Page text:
We often hear swinging strike rate thrown around as a pitch-by-pitch based measure of a pitcher's "filth quotient," if not his overall effectiveness. However, I prefer to use what I call "good strike rate"--swinging strikes and called strikes--as a quick-and-dirty pitch-based measure. After all, called strikes are just as good as swinging strikes. You can calculate good strike rate from a Fangraphs spreadsheet as:
((Strikes/Pitches) - Swing%) + SwStr%
The metric has higher r2 values when predicting any overall effectiveness metric (ERA, FIP, xFIP, tERA, SIERA) than SwStr% does, sometimes more significantly than others. Of course, as the level of defense-independence ratches up, the metric has a higher r2 value, starting around .2 on ERA and moving up to .55 on SIERA.
I thought it'd be interesting to break things down a little more than simply reporting each A's pitcher's GoodStr%, and I went back through their Pitch F/X data (again, thanks to the awesome Baseball Savant database for this) and figured out the GoodStr% for each pitch type of the A's staff that's been thrown more than 50 times, to see which have been most effective in this fashion (Before anyone asks, yes, I did check the pitch categorizations on each pitch and revised them when necessary). And without further ado, here are the results:
A few thoughts:
- Largely, I think this is consistent with what we'd expect. Jarrod Parker throws the best changeup on the A's. Sean Doolittle throws the best fastball on the A's. Ryan Cook and Pat Neshek have filthy sliders. And so on.
- Dan Straily's slider being the best pitch on the staff is a bit of a surprise. His changeup is also one of the worst. Remember when he came up last year and the pitches were billed as being about the same quality? It doesn't seem that that's the way things have shaken out so far in his young career. It is refreshing to see him at the top of the list with something though, given how up-and-down he's been at times.
- And look at Jesse Chavez's breaking ball at #2! He's also got the cutter well above 30%. Not bad for a guy with a career -1.4 WAR entering this season. Perhaps he can stick after all.
- The top of the list is filled with offspeed pitches--Chavez's cutter is the first "fastball" that appears, at #8, and Doolittle's heater is the first true "#1" that shows up, at #11. The bottom nine spots on the list are taken by some sort of fastball or changeup. Of course, fastballs usually generate fewer swinging strikes than offspeed offerings, but I would've thought they'd generate enough called strikes to largely, if not completely, make up for it. It doesn't seem so here, though perhaps that's a quirk of an Oakland pitching staff that doesn't have a lot of true fireballers.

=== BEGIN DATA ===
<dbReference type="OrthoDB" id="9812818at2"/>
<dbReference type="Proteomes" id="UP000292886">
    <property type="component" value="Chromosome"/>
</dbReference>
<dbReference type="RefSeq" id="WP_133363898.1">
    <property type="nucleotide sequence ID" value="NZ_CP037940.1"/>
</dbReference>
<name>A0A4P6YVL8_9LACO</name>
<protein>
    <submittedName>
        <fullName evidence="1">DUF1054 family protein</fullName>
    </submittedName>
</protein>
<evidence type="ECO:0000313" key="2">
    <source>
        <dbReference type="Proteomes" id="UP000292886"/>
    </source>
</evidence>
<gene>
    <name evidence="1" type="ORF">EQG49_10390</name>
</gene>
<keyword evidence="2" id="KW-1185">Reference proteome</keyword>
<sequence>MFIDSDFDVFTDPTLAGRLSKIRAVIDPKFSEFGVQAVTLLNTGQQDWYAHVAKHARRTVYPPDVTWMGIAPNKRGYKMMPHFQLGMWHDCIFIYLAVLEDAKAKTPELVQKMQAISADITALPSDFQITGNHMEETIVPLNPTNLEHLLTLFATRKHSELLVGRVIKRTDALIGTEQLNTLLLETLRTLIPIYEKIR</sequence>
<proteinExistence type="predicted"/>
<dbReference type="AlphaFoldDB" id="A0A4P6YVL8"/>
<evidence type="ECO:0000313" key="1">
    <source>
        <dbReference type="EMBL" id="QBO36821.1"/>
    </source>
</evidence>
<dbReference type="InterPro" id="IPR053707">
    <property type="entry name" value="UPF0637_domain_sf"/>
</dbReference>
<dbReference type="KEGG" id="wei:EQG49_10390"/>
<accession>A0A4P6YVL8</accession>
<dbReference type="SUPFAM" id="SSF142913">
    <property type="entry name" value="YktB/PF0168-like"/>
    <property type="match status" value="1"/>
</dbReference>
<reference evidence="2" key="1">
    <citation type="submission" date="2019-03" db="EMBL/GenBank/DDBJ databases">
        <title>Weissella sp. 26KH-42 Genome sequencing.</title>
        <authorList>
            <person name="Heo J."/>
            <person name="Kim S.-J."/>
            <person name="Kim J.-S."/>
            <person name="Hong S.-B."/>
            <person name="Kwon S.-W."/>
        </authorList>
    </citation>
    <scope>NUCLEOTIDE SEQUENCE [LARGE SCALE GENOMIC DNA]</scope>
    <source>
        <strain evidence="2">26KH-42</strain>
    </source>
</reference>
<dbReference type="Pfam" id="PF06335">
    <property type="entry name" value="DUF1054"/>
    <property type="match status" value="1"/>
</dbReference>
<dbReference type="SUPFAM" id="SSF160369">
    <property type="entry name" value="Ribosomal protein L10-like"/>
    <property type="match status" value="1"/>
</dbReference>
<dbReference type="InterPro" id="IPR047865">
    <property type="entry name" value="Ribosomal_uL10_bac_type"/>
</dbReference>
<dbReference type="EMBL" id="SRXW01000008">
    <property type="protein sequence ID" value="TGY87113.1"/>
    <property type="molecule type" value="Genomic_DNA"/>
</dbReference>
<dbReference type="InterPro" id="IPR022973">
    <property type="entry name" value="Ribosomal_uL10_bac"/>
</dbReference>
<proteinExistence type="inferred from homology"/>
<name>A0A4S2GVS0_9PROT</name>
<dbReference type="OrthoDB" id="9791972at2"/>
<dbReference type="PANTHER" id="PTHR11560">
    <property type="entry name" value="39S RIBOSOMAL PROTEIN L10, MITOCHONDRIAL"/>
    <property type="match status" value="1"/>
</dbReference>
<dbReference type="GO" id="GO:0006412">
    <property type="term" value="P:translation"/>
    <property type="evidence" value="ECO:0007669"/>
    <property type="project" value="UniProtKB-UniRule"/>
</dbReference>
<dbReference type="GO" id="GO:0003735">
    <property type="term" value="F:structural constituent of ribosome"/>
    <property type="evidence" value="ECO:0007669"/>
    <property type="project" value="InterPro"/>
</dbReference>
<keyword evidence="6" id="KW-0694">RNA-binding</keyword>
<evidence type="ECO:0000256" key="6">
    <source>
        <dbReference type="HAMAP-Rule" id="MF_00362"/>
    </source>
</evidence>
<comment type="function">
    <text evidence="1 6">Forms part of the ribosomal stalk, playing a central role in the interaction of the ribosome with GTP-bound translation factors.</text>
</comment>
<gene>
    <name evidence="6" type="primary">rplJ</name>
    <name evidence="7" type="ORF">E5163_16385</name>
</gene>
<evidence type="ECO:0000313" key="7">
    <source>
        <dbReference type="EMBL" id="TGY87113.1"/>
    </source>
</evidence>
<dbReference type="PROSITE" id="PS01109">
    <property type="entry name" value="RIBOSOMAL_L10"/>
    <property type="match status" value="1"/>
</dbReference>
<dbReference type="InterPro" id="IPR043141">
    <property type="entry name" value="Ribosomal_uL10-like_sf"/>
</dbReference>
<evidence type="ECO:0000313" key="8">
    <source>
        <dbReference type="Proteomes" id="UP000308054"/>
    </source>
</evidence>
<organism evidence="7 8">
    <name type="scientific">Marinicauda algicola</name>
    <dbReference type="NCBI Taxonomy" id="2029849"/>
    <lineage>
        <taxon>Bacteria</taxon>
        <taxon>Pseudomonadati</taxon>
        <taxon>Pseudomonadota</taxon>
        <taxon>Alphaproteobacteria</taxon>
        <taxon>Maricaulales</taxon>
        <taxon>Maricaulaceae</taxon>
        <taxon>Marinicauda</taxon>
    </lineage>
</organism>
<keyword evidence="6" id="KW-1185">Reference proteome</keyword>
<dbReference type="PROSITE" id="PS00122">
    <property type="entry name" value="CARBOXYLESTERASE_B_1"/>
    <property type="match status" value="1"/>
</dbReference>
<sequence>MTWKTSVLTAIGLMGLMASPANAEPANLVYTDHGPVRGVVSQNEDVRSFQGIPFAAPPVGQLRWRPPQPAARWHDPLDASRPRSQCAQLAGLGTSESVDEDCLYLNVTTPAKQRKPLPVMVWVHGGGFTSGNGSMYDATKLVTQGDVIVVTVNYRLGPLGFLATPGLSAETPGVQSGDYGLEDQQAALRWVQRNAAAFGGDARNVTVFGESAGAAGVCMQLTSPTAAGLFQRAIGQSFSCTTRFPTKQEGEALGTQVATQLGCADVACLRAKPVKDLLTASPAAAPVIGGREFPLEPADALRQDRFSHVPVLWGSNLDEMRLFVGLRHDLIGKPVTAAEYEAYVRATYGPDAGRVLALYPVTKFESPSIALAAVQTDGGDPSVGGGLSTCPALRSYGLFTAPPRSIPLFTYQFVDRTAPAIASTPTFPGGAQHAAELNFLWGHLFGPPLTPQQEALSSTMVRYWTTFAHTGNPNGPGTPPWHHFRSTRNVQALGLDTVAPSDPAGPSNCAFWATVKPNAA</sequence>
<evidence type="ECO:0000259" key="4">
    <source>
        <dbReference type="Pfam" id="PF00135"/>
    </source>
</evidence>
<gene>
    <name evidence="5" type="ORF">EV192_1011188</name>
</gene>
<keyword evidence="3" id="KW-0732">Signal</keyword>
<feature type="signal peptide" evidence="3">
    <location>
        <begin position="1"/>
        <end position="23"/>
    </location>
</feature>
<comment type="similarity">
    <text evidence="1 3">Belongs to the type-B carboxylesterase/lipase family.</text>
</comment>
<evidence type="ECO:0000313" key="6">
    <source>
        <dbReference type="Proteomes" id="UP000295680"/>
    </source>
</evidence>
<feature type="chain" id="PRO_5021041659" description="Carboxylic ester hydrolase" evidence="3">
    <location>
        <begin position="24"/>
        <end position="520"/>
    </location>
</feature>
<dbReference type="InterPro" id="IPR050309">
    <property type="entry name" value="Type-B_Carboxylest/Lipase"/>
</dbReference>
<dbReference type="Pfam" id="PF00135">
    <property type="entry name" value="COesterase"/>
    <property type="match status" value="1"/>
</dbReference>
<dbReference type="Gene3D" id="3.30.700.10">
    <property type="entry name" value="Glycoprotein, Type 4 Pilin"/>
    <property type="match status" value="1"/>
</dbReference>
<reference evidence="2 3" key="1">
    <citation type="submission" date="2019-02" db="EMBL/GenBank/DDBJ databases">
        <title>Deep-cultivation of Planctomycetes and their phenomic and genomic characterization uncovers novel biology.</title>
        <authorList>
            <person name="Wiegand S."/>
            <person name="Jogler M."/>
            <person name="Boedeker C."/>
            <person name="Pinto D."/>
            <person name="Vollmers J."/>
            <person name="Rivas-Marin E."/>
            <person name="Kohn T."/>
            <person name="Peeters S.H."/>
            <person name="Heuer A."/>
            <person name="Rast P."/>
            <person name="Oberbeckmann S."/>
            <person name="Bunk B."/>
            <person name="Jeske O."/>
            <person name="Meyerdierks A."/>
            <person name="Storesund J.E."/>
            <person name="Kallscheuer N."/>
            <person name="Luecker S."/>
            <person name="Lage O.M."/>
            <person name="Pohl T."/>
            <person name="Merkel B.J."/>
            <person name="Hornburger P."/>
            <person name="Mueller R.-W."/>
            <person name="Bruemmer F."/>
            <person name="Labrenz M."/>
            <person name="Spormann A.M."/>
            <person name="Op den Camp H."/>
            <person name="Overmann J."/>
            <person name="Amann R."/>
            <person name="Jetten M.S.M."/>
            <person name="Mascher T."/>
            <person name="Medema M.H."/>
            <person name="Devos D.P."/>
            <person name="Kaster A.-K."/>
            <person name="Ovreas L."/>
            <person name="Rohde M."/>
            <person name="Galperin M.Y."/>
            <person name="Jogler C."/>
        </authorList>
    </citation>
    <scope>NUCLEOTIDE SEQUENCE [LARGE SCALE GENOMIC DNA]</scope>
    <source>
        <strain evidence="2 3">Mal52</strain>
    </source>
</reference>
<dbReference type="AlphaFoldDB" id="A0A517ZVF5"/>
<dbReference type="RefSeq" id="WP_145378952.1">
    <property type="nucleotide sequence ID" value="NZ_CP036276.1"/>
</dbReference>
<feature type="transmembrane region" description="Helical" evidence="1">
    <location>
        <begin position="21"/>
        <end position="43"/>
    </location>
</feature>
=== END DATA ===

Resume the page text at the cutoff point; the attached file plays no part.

- Doolittle and Balfour are mostly two-pitch guys, and both of their offerings are well in the upper half. No wonder they're such a good bullpen tandem.
- A lot of people thought A.J. Griffin's curve would be higher on the list, but all of his four pitches cluster tightly together in the middle of the list. Heck, Tommy Milone's curve is almost as effective as Griffin's, despite being a much less impressive pitch to the eye. That's probably one of the bigger surprises.
- Last week, I looked at Ryan Cook and offered some clear reasons why his sinker nearly takes the bottom spot here.
- Speaking of the bottom spot, poor Dan Otero. He's only got one pitch that qualifies for the list, and it's easily the worst. Not exactly the best sign going forward, though maybe his offspeed stuff makes up for it?
- Anyone else surprised Bartolo Colon's fastball grades out so badly here? The sinker's okay, but it's interestingly the slider that's his most effective pitch by this metric. Of course, that's likely just the element of surprise playing (like with Doolittle's slider), but still. Milone has a better fastball and sinker than Colon and a curve almost as good as Griffin's? That's surprising. Of course, Colon's style of dominance is so unique that maybe it's just an outlier when you assess pitches in this fashion.
- Unlike Doolittle's slider and Colon's slider, Parker's change and Straily's slider grade out tremendously in spite of some pretty heavy usage, making them stand out all the more prominently.
- Both of Parker's fastballs grade out quite poorly. It seems the offspeed stuff is the only thing keeping him running at a moderately successful rate this year.
- Credit Milone for finding a way to get all five of his pitches above 25% here. Obviously, none of them have much eye-test punch, so turning them each into workable-to-good offerings is a pretty impressive feat.
- Maybe Jerry Blevins should look to that big curve more when he goes offspeed. It's been way better than the change or slider, and it really does pass the eye test, doesn't it?